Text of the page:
It is a common problem with assured shorthold tenancies of a flat or a house: an unscrupulous landlord takes a deposit from a tenant and then, at the end of the tenancy, refuses to return the deposit on some largely trumped up basis. In effect the landlord challenges the tenant to sue him for return of the deposit. The sums involved are important to the tenant losing them, but in reality are so small that the time and money required to recover them through the Courts is disproportionate. The landlord gets a windfall.
In April 2007 provisions of the Housing Act 2004 were brought into force in an attempt to curb this abuse by landlords.
In outline, ss212 to 215 of the 2004 Act required landlords to protect any deposit into an authorised scheme and to give to the tenant statutory information1 concerning the scheme, all within a prescribed period of 14 days. The rules of such schemes then provided for a low cost method of resolving any dispute which might arise over the deposit at the end of the tenancy. There were various sanctions for non-compliance by the landlord either with the substantive requirements, or with compliance within the specified time. On the face of it the financial penalties under s214 for a landlord’s failure to comply failure were swingeing: immediate return of the deposit by the landlord, and a fine of three time the amount of the deposit payable to the tenant.
However, the effectiveness of the sanctions in curbing rogue landlords was considerably reduced or “evicerated” by a series of higher Court decisions. In Tiensia v Vision Enterprises Ltd  EWCA Civ 1224 the Court of Appeal held that a landlord could comply with its obligations under the Act (and avoid the financial penalties) if by the date of the hearing of the tenant’s claim (or counterclaim) under s214 for the three-time deposit penalty the landlord had actually complied.
In Gladehurts Properties v Hashemi  EWCACiv the Court of Appeal held that a tenant could not bring a claim under s214 after the tenancy had terminated.
However, as from the 6/4/12 the Localism Act 2011 has amended the relevant sections in attempt to reverse these decisions.
First, the 14 day deadline for lodging the deposit monies and giving to the tenant the statutory information has been extended to 30 days, starting with the date on which the deposit was received. The Act provided for compliance by the 7/5/12 for pre-6/4/12 tenancies.
Secondly, the penalties under s214 for non-compliance have been altered radically. In particular, the penalty is now between one and three times the deposit – not a fixed rate of three times. The Court has a discretion. The deposit must also be paid back to the tenant, or into an authorised scheme. It is now clear also that an action under s214 can be brought even after a tenancy has terminated (s214(1A)). There is the same discretionary penalty, and the deposit may be paid back to the ex-tenant. This seems to give the Court some discretion as to how much should be re-paid (in contrast to the position while the tenancy is still ongoing).
Importantly, a tenant can now apply to the Court under s214 either in relation to non-protection of the deposit or for non-provision of the statutory information (or both). The 30 day limit is absolute late protection or late provision of information will not save a landlord from financial penalty. In this context it is worth noting that the Courts take a strict line on what “compliance” means. In the recent case of Ayannuga v. Swindells  EWCACiv 1789 CA the tenant counterclaimed under s214 in an action for possession on the basis of rent arrears brought by the landlord. The landlord had protected the deposit properly, but had given the tenant only enough information to identify the relevant deposit scheme where the tenant could find all the statutory information if he wished. The Court of Appeal held that this was not good enough. The landlord had clearly not provided the information required by the Act, and must pay the penalty.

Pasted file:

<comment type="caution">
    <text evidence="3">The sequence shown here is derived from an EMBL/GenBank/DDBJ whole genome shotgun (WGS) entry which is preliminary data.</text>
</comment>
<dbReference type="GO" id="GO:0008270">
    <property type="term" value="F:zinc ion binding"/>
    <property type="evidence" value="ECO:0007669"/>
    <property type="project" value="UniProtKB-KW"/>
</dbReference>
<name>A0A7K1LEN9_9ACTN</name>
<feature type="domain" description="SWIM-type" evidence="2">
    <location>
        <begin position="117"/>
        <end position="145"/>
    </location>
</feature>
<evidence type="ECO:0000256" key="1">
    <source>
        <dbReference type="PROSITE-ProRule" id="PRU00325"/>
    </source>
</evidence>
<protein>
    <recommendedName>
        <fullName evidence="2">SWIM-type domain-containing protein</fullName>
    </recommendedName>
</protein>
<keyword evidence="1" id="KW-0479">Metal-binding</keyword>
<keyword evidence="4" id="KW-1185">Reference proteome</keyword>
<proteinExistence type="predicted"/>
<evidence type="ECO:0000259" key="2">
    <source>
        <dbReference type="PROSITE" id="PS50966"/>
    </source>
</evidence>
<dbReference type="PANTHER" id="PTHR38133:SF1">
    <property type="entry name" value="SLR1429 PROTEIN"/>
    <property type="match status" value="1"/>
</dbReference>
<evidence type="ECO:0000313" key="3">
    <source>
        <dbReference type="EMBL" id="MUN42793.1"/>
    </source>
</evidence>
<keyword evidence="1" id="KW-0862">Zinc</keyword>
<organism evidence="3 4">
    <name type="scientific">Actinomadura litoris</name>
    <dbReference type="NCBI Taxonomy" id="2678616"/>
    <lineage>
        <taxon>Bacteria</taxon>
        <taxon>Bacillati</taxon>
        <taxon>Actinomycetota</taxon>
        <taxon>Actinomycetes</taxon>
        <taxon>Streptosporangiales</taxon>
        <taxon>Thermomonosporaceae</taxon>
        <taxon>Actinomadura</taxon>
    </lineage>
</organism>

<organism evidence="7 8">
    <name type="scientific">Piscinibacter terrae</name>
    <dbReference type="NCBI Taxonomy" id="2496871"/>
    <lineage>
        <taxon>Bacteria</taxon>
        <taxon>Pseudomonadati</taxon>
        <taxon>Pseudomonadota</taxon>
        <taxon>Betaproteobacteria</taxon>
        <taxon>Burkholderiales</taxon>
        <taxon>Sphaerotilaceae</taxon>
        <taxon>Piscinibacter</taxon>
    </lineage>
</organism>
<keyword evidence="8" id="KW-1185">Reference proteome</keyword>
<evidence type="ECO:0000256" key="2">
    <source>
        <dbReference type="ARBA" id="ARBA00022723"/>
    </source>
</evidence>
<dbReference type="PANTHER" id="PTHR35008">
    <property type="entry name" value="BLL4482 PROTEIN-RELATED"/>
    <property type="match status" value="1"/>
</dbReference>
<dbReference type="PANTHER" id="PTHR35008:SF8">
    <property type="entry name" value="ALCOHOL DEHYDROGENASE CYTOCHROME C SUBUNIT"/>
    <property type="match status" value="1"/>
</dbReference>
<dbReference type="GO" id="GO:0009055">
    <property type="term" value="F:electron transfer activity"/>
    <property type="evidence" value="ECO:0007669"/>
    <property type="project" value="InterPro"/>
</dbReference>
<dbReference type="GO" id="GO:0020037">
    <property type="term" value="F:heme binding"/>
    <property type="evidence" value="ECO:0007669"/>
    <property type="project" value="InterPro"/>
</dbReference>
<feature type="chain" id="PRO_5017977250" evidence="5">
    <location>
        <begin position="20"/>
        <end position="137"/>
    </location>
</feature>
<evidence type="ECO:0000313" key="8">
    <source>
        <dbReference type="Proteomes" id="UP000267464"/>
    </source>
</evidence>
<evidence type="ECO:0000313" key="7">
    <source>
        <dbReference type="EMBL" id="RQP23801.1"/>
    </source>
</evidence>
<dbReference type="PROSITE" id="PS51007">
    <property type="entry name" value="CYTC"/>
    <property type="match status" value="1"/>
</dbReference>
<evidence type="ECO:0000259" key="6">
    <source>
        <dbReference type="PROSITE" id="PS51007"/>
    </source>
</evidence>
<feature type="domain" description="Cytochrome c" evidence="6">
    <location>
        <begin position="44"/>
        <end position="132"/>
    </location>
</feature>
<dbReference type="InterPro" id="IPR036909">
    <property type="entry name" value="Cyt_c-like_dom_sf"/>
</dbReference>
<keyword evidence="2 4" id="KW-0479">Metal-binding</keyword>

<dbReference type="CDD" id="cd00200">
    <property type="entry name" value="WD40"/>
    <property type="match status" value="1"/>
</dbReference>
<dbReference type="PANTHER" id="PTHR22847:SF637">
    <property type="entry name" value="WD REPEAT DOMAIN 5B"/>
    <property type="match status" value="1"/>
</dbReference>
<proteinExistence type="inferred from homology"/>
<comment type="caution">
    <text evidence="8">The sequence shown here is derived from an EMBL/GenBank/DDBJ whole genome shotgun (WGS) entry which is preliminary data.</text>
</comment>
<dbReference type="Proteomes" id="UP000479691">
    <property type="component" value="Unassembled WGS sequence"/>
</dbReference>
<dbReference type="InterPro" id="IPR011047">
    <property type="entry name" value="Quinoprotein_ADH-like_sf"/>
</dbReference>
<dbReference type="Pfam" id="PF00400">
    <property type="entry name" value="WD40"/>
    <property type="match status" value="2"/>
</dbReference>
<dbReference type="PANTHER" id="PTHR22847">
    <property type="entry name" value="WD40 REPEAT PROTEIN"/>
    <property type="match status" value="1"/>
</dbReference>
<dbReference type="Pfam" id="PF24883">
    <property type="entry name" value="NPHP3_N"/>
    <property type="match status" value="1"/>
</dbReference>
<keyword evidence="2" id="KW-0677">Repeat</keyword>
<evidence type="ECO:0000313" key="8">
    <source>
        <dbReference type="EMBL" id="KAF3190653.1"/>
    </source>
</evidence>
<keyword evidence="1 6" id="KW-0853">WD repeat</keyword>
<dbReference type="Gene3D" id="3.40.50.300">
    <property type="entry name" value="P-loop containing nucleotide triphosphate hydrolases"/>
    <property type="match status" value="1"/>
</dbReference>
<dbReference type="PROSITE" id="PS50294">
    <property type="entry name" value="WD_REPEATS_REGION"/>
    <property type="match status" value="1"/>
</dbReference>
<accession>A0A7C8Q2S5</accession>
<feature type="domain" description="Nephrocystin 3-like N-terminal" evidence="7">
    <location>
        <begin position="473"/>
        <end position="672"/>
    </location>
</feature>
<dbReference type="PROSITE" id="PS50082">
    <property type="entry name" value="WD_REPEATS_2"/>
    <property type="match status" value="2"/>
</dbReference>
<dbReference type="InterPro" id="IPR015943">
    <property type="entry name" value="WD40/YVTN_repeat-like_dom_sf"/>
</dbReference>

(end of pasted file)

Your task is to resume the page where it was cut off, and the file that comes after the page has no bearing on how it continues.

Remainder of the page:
This decision was of course under the pre-April 2012 provisions, but it is suggested that it remains good law in so far as it determines what a landlord has to do substantively to comply with his obligations to provide information.
The amended s215 provides that no s21 notice can be served where the deposit has not been protected, or not protected within the 30 day time limit. Thus, a landlord can no longer serve a s21 notice at the commencement of the tenancy. He must wait (but not more than 30 days) until he has protected the deposit, and then serve.
After the 30 days have passed a landlord may only serve a s21 notice if he has first refunded the deposit to the tenant in full, with any agreed deductions or a Court has made an order requiring return of the deposit in s214 proceedings.
None of this applies to a failure to give the prescribed information. While no s21 notice can be served until the information has been given, service of the information at any time will trigger the right to serve a s21 notice.
The effect of all these provisions can be summarised as follows:
- Late protection of a deposit by a landlord (i.e after 30 days) will never avoid liability under s214, nor will it allow a s21 to be served.
- To serve an s21 notice the landlord must repay the deposit (minus “agreed” reductions) to the tenant.
- Late protection of a deposit may provide mitigation (but not a defence) for a landlord when a Court decides the penalty under s214.
- Late provision of prescribed information will never defeat a claim under s214.
- Late provision of prescribed information will allow a s21 notice to be served and may provide mitigation for the landlord in any claim under s214.
 As set out in the Housing (Tenancy Deposits) (Prescribed Information) Order 2007, SI 2007/797
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